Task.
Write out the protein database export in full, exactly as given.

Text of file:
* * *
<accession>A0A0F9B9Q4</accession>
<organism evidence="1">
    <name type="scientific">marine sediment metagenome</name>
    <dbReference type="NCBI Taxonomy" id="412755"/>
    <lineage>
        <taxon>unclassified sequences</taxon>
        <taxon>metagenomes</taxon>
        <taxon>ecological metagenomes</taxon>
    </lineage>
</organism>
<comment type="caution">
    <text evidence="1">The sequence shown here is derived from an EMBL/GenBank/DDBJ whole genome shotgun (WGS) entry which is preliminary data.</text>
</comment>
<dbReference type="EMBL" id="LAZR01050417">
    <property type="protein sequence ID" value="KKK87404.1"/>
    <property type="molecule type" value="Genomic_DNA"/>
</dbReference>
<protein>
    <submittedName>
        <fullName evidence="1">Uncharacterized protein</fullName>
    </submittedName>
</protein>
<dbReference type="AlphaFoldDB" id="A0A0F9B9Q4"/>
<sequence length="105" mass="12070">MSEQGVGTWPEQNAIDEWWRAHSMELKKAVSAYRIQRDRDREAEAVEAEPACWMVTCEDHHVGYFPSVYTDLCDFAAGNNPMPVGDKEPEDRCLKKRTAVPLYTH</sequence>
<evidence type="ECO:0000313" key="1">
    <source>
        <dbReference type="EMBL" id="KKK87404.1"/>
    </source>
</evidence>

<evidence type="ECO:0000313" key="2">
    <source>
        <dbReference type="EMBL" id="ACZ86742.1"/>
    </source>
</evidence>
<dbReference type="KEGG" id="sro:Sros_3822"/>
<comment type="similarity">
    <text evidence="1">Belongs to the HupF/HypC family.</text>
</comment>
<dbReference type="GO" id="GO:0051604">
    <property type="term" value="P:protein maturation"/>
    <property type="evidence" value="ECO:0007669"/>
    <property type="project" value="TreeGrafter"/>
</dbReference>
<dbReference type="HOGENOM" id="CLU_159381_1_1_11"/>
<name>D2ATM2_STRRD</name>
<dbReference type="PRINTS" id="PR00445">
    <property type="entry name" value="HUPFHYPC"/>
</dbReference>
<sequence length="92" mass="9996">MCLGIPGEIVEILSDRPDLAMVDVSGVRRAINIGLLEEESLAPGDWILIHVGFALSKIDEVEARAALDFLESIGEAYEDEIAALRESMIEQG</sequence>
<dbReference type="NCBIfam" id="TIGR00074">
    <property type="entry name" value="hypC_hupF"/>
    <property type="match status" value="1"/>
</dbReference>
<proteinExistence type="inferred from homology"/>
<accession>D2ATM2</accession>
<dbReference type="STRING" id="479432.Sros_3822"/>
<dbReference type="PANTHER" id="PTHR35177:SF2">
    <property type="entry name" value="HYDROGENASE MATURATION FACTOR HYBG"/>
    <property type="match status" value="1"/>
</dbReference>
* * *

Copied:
<accession>A0A0F9B9Q4</accession>
<organism evidence="1">
    <name type="scientific">marine sediment metagenome</name>
    <dbReference type="NCBI Taxonomy" id="412755"/>
    <lineage>
        <taxon>unclassified sequences</taxon>
        <taxon>metagenomes</taxon>
        <taxon>ecological metagenomes</taxon>
    </lineage>
</organism>
<comment type="caution">
    <text evidence="1">The sequence shown here is derived from an EMBL/GenBank/DDBJ whole genome shotgun (WGS) entry which is preliminary data.</text>
</comment>
<dbReference type="EMBL" id="LAZR01050417">
    <property type="protein sequence ID" value="KKK87404.1"/>
    <property type="molecule type" value="Genomic_DNA"/>
</dbReference>
<protein>
    <submittedName>
        <fullName evidence="1">Uncharacterized protein</fullName>
    </submittedName>
</protein>
<dbReference type="AlphaFoldDB" id="A0A0F9B9Q4"/>
<sequence length="105" mass="12070">MSEQGVGTWPEQNAIDEWWRAHSMELKKAVSAYRIQRDRDREAEAVEAEPACWMVTCEDHHVGYFPSVYTDLCDFAAGNNPMPVGDKEPEDRCLKKRTAVPLYTH</sequence>
<evidence type="ECO:0000313" key="1">
    <source>
        <dbReference type="EMBL" id="KKK87404.1"/>
    </source>
</evidence>

<evidence type="ECO:0000313" key="2">
    <source>
        <dbReference type="EMBL" id="ACZ86742.1"/>
    </source>
</evidence>
<dbReference type="KEGG" id="sro:Sros_3822"/>
<comment type="similarity">
    <text evidence="1">Belongs to the HupF/HypC family.</text>
</comment>
<dbReference type="GO" id="GO:0051604">
    <property type="term" value="P:protein maturation"/>
    <property type="evidence" value="ECO:0007669"/>
    <property type="project" value="TreeGrafter"/>
</dbReference>
<dbReference type="HOGENOM" id="CLU_159381_1_1_11"/>
<name>D2ATM2_STRRD</name>
<dbReference type="PRINTS" id="PR00445">
    <property type="entry name" value="HUPFHYPC"/>
</dbReference>
<sequence length="92" mass="9996">MCLGIPGEIVEILSDRPDLAMVDVSGVRRAINIGLLEEESLAPGDWILIHVGFALSKIDEVEARAALDFLESIGEAYEDEIAALRESMIEQG</sequence>
<dbReference type="NCBIfam" id="TIGR00074">
    <property type="entry name" value="hypC_hupF"/>
    <property type="match status" value="1"/>
</dbReference>
<proteinExistence type="inferred from homology"/>
<accession>D2ATM2</accession>
<dbReference type="STRING" id="479432.Sros_3822"/>
<dbReference type="PANTHER" id="PTHR35177:SF2">
    <property type="entry name" value="HYDROGENASE MATURATION FACTOR HYBG"/>
    <property type="match status" value="1"/>
</dbReference>